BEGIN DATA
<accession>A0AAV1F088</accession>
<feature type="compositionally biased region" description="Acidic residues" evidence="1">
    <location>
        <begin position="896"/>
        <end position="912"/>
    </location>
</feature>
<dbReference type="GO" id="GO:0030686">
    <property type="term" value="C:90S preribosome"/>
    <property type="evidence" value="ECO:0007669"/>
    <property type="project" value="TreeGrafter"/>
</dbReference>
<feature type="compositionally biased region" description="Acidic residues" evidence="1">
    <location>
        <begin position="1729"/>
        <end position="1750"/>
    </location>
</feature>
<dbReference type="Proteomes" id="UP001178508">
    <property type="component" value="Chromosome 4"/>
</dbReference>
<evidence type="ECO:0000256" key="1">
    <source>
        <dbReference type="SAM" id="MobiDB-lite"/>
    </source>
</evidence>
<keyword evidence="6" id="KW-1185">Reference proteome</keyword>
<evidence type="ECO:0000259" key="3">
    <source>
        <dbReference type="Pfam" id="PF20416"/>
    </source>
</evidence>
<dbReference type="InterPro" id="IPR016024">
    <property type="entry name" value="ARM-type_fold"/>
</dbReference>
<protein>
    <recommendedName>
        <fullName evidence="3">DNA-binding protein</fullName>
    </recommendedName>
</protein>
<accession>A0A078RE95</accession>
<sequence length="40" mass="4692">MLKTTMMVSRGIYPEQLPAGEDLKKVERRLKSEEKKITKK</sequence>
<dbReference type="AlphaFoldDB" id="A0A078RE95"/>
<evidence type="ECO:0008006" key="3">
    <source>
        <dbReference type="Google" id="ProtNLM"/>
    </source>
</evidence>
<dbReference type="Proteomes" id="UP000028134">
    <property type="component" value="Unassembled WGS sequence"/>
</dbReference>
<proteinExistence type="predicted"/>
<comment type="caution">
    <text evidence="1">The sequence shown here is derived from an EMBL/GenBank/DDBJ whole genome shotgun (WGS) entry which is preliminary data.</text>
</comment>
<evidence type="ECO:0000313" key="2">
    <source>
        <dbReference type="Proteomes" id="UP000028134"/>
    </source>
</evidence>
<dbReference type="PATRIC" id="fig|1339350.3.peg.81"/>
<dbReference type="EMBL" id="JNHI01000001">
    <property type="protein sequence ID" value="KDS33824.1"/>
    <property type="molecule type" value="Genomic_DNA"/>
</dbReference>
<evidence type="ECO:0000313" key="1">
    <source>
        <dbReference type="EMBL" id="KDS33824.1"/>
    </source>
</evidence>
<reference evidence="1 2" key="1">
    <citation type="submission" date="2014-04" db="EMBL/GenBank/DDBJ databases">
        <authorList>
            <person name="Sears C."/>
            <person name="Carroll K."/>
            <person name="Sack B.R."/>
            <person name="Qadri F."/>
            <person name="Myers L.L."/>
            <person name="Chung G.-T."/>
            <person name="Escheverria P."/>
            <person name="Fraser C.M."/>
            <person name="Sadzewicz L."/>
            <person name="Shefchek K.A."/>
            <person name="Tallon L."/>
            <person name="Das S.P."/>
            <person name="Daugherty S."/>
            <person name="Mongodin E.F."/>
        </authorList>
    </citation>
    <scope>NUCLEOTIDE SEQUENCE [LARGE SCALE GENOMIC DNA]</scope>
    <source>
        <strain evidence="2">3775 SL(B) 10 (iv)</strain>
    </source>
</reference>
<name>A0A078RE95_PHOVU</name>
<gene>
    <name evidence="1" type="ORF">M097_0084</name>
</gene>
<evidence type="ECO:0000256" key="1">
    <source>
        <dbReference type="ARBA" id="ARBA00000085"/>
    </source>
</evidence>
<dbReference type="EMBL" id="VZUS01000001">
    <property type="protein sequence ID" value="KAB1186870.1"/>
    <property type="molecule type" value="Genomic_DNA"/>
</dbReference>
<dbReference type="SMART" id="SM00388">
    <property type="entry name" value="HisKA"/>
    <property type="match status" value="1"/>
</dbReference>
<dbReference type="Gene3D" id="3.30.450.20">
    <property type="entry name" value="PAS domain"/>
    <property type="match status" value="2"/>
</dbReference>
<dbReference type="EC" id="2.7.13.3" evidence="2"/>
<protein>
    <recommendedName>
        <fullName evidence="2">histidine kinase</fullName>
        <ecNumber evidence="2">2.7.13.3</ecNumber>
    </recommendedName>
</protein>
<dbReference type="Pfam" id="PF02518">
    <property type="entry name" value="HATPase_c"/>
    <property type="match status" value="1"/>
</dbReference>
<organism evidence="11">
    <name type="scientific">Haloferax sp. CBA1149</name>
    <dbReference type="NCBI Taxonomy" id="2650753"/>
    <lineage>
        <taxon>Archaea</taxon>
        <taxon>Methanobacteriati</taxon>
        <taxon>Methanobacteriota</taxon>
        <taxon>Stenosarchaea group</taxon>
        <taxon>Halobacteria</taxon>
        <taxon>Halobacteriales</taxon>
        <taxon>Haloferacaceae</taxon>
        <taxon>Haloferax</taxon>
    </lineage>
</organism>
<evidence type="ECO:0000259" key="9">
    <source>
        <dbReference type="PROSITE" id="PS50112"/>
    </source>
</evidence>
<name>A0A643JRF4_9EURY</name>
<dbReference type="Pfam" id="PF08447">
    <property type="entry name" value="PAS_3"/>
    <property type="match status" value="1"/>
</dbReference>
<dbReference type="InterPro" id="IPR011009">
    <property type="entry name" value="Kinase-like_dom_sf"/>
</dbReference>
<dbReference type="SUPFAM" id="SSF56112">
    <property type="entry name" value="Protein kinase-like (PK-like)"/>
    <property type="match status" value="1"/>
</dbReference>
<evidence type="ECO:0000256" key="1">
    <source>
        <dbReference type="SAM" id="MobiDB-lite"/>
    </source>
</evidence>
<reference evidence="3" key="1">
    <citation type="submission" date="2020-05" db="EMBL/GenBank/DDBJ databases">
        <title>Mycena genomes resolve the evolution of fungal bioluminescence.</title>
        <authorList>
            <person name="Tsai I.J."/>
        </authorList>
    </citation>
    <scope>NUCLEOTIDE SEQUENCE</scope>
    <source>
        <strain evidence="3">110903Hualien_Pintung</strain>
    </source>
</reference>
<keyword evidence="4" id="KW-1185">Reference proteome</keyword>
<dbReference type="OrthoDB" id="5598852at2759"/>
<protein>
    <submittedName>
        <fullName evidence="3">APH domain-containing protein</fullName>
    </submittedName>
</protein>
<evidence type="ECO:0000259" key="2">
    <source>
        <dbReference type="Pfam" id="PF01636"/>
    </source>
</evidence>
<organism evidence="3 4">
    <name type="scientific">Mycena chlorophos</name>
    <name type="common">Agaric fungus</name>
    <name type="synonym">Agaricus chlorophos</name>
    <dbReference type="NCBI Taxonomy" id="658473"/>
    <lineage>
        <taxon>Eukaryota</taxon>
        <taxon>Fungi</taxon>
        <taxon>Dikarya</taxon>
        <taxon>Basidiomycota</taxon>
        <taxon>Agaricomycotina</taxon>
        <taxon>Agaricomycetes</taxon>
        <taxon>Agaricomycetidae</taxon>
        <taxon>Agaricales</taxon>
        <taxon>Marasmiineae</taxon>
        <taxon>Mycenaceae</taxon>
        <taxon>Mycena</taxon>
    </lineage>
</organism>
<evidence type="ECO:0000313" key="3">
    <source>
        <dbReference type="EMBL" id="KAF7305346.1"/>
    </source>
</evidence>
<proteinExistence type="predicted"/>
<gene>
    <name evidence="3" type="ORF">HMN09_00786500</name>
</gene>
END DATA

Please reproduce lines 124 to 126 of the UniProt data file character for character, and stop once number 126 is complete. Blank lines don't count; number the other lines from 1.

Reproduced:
    <property type="entry name" value="HATPase_c"/>
    <property type="match status" value="1"/>
</dbReference>